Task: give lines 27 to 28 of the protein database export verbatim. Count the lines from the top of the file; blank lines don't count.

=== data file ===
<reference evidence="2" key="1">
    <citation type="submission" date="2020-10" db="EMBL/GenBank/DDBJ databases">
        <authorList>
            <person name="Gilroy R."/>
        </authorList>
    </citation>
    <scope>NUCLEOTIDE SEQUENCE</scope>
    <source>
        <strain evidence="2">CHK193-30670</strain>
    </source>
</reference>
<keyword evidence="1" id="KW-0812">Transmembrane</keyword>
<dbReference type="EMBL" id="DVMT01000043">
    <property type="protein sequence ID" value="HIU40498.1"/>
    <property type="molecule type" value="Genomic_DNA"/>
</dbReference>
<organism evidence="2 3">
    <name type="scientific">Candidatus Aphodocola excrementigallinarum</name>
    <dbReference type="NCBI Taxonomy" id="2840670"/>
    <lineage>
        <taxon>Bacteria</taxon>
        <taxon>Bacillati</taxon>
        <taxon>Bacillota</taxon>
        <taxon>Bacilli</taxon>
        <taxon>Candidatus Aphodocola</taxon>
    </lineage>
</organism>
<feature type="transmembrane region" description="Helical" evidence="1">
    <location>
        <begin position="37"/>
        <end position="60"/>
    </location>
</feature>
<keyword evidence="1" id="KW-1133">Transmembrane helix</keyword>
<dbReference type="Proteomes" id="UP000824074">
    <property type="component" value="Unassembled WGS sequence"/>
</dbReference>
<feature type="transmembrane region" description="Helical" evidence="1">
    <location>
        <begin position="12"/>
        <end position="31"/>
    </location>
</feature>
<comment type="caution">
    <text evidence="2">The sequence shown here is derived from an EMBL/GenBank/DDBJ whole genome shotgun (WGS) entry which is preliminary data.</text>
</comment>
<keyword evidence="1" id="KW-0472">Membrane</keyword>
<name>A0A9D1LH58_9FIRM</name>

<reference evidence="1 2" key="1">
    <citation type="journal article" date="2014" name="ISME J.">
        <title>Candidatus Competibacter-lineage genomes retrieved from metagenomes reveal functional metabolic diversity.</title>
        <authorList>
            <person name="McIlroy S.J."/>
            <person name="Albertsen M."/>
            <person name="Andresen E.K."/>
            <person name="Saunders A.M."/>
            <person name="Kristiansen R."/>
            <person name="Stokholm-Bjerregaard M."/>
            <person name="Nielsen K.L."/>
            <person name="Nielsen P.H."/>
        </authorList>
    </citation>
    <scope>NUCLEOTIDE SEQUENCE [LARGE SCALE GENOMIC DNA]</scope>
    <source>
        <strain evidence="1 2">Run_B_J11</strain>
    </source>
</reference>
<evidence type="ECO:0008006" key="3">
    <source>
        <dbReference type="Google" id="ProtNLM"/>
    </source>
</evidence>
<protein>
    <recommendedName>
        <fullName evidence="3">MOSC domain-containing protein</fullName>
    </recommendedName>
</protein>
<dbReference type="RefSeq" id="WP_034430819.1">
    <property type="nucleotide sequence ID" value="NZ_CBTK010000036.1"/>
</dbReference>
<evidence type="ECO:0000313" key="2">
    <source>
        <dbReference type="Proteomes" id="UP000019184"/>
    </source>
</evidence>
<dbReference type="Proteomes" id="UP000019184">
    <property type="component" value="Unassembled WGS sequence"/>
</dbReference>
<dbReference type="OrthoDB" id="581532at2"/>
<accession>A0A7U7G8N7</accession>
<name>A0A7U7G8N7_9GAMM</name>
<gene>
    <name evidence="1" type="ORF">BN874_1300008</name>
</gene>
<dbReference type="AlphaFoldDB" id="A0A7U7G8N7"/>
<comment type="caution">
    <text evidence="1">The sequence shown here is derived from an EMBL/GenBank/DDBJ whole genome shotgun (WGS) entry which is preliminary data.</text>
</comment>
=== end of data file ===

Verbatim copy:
</organism>
<feature type="transmembrane region" description="Helical" evidence="1">